Tá Corcaigh sa theas. Tá Corcaigh sa deisceart. Are they both saying the same thing? GRMA
‘Tá Corcaigh sa deisceart’ is fine. ‘Theas’ is an adjective and adverb – not a noun -so you can’t say “sa theas”. Another way to say ‘C is in the south’: ‘Tá C ó dheas’, though this can also mean “to the south/southwards”. I’m not sure if ‘Tá C theas’ just on its own is ok.
Hugo is correct – “theas” isn’t a noun, so you can’t say “sa theas” – it just doesn’t make any sense in Irish.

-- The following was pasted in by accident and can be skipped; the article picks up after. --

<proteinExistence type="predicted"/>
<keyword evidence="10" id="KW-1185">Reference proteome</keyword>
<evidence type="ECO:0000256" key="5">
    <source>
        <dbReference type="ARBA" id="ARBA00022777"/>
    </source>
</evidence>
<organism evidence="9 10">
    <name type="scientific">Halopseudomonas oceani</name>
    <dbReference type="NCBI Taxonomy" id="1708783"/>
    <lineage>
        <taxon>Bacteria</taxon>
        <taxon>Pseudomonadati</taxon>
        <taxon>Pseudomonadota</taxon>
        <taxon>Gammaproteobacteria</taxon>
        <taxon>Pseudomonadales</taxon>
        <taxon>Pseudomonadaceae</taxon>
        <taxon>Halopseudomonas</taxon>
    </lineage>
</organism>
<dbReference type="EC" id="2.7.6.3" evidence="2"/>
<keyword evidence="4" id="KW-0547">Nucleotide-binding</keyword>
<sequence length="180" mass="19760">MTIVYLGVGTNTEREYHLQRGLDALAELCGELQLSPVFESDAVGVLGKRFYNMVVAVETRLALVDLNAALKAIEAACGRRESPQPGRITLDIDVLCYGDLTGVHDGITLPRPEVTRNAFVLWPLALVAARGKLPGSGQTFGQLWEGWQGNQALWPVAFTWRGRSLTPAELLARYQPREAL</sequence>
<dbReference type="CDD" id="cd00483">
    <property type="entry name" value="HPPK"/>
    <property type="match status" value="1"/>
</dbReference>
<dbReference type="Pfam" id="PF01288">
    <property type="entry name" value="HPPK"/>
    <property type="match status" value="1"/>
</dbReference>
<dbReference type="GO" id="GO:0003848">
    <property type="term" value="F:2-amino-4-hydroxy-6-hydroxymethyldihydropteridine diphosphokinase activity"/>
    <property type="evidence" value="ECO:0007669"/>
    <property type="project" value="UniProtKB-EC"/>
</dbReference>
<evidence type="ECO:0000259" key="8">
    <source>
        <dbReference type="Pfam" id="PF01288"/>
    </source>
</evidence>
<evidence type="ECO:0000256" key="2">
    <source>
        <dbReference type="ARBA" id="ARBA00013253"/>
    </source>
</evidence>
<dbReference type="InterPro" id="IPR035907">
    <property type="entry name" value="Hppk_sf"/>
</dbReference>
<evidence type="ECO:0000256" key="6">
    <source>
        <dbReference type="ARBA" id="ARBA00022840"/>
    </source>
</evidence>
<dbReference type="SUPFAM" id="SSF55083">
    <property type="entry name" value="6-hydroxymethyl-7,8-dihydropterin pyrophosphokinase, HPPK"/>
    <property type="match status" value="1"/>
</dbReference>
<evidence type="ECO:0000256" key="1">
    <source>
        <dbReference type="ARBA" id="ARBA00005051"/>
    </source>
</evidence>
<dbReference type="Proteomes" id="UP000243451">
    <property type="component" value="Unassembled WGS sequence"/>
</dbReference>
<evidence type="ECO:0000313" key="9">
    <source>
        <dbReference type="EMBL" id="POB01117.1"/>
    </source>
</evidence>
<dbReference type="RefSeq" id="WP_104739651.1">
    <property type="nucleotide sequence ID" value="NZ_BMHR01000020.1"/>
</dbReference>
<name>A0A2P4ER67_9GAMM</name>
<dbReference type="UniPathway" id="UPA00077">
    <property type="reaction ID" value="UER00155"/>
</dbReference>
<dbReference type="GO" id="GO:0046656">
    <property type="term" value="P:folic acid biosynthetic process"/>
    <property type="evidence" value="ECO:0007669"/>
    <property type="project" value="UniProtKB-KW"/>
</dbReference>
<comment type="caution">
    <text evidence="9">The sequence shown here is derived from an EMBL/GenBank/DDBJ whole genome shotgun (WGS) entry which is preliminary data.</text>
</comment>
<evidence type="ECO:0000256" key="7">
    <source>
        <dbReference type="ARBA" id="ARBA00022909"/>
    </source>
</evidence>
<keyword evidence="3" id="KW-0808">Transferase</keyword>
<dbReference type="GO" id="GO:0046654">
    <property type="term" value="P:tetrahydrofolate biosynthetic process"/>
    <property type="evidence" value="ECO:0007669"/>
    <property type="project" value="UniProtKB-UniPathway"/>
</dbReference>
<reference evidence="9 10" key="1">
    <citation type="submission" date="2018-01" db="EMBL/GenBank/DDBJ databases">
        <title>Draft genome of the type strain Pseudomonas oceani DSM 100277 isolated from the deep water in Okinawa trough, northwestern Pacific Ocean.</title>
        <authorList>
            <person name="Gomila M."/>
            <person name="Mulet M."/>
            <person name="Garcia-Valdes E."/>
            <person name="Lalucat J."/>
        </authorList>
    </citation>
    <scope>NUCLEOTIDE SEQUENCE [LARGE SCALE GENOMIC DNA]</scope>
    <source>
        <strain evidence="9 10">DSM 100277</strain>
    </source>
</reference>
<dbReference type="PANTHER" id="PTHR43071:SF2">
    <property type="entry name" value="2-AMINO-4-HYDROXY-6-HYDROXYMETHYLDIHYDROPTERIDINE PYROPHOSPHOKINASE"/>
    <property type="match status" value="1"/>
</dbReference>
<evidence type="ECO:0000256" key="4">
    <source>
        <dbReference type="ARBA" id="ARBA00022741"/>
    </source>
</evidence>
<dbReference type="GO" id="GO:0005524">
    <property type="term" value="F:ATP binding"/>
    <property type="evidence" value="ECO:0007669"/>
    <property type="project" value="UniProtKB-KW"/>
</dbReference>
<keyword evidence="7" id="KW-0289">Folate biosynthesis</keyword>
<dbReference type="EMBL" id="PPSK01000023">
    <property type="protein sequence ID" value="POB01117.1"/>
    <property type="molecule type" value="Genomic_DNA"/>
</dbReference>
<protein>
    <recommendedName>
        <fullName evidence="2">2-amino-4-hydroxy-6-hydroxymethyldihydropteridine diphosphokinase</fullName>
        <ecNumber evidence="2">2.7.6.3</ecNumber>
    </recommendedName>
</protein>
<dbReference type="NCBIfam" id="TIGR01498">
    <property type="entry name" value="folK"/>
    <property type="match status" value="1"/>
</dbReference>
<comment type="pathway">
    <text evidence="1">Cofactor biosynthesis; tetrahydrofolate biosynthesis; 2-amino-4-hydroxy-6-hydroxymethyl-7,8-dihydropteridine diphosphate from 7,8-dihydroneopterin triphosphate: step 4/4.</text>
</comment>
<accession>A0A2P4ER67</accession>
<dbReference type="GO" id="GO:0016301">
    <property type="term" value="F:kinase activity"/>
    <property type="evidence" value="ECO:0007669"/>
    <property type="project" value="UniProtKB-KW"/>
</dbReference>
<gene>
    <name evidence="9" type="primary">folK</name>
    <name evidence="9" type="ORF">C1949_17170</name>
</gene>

Apart from the grammar, from a phonological point of view it’s also uncomfortable to say, because words that start with “t” don’t take a séimhiú after “sa”, (you say “sa teach” or “sa tuaisceart”, for example), so “sa theas” just feels wrong, (even though the “h” in “theas” is just a normal part of the word, and “theas” isn’t the noun “teas” (heat/warmth) with a séimhiú).
You can say:
Tá sé ina chónaí theas i gCorcaigh.
Tá Corcaigh sa chuid theas den tír.
Tá Corcaigh taobh theas de Tiobráid Árann.